Researchers need baby teeth for autism study

baby teeth
baby teeth

Has the Tooth Fairy recently visited your house? If so, you can help scientists unravel the mystery of autism by donating your child’s baby teeth to the Autism Tooth Fairy study.

Researchers from the UT Health Science Center San Antonio are asking Rio Grande Valley families to submit their children’s baby teeth after they fall out. The study compares the teeth of children with and without autism. Right now, the need is greatest for the teeth of children without autism.

Autism spectrum disorders (ASD) are developmental disabilities that can cause major social, communication and behavioral problems. The cause of autism is unknown and there is no cure.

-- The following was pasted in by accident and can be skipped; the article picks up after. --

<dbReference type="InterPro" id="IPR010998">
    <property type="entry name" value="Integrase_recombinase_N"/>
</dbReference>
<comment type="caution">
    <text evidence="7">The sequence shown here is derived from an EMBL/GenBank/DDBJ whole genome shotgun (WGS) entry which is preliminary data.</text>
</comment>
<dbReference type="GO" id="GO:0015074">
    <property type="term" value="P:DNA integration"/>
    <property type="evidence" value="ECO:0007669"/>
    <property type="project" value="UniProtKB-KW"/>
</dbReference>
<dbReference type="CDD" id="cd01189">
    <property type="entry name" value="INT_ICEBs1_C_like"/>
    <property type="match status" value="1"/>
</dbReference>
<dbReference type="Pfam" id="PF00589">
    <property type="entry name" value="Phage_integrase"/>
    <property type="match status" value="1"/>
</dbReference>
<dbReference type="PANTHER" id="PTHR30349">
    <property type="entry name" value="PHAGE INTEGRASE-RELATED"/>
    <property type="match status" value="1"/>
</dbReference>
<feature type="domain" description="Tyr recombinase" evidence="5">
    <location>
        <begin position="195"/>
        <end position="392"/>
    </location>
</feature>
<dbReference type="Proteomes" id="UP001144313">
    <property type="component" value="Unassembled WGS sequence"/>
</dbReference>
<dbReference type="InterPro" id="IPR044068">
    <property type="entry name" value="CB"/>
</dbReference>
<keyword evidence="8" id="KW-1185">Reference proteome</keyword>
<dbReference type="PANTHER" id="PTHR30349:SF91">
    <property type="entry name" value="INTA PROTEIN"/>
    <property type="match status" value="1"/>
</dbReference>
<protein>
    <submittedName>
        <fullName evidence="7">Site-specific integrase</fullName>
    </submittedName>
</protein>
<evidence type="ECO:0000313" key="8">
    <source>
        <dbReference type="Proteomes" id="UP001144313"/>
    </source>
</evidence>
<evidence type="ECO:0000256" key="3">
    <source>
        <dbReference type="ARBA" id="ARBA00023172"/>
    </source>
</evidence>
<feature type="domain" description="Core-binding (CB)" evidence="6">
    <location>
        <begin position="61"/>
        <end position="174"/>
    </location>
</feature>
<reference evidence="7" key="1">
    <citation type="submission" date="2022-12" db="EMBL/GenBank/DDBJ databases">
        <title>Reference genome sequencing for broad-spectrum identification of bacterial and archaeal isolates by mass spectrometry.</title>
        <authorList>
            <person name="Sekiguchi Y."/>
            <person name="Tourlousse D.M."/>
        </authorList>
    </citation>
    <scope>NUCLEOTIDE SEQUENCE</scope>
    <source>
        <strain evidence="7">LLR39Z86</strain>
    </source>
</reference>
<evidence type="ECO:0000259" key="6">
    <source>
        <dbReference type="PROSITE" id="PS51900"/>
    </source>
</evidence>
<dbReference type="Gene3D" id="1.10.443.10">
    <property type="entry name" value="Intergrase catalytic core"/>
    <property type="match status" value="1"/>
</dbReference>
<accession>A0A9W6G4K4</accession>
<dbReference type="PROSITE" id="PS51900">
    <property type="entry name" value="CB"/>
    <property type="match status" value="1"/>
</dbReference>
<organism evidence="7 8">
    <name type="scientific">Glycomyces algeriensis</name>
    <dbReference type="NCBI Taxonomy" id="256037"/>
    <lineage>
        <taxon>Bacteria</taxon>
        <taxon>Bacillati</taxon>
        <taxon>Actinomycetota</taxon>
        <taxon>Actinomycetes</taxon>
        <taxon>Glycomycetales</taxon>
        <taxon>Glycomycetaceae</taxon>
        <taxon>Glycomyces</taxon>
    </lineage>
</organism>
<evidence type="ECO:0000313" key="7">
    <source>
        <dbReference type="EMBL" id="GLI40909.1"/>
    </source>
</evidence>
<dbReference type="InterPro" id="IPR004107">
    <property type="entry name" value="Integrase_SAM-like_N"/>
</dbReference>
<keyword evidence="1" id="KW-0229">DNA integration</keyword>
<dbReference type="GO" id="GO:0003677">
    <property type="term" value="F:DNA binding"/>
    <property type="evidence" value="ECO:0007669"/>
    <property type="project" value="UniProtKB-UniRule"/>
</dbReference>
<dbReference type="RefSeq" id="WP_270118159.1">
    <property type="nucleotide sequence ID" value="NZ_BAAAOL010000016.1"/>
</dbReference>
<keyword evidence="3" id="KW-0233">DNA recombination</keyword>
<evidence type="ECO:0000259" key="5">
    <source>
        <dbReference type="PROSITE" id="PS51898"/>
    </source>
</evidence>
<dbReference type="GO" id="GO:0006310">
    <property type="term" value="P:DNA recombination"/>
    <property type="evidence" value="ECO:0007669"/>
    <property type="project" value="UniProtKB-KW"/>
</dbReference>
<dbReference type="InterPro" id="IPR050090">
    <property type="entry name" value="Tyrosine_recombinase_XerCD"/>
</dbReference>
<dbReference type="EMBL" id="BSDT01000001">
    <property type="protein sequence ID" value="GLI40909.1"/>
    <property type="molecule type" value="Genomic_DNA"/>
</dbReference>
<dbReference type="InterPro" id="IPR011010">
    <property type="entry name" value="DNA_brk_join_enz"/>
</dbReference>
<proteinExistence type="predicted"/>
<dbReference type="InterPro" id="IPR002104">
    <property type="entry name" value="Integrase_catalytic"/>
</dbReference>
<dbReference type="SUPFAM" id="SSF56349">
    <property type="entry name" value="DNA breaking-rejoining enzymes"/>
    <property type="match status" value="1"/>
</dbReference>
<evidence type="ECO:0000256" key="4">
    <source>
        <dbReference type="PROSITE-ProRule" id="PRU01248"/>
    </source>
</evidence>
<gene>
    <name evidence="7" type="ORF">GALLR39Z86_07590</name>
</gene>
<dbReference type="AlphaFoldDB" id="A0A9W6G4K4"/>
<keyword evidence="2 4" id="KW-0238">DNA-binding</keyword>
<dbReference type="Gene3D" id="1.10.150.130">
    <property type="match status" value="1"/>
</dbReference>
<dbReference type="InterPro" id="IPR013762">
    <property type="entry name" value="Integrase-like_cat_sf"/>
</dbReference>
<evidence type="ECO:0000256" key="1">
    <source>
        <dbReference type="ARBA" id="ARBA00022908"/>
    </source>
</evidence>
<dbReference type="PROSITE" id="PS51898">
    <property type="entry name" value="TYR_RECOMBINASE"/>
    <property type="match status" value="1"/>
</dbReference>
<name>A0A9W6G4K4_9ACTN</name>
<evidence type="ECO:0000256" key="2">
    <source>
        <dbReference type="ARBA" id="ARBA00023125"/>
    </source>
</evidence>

U.S. Centers for Disease Control and Prevention studies estimate that 1 in 45 children have autism.

Researchers now understand that autism is related to a combination of genetics and exposure to toxic chemicals. “Our team is looking at environmental exposure factors by studying baby teeth,” explained Ray Palmer, Ph.D., principal investigator of the Health Science Center’s Autism Tooth Fairy study.

“Baby teeth begin to form in utero. Like the rings on the inside of a tree, baby teeth hold the history of the chemicals the baby has been exposed to during development. By analyzing the content of baby teeth, we have already identified medications, pesticides, flame retardants, plastics and many other toxic chemicals,” said Dr. Palmer, associate professor of family and community medicine in the School of Medicine. “We currently need teeth from children without autism for comparison. This will help solve the mystery of which toxic chemical exposures may most influence the development of autism.

For more information about the study, visit, call 956-296-1519 or send an email to

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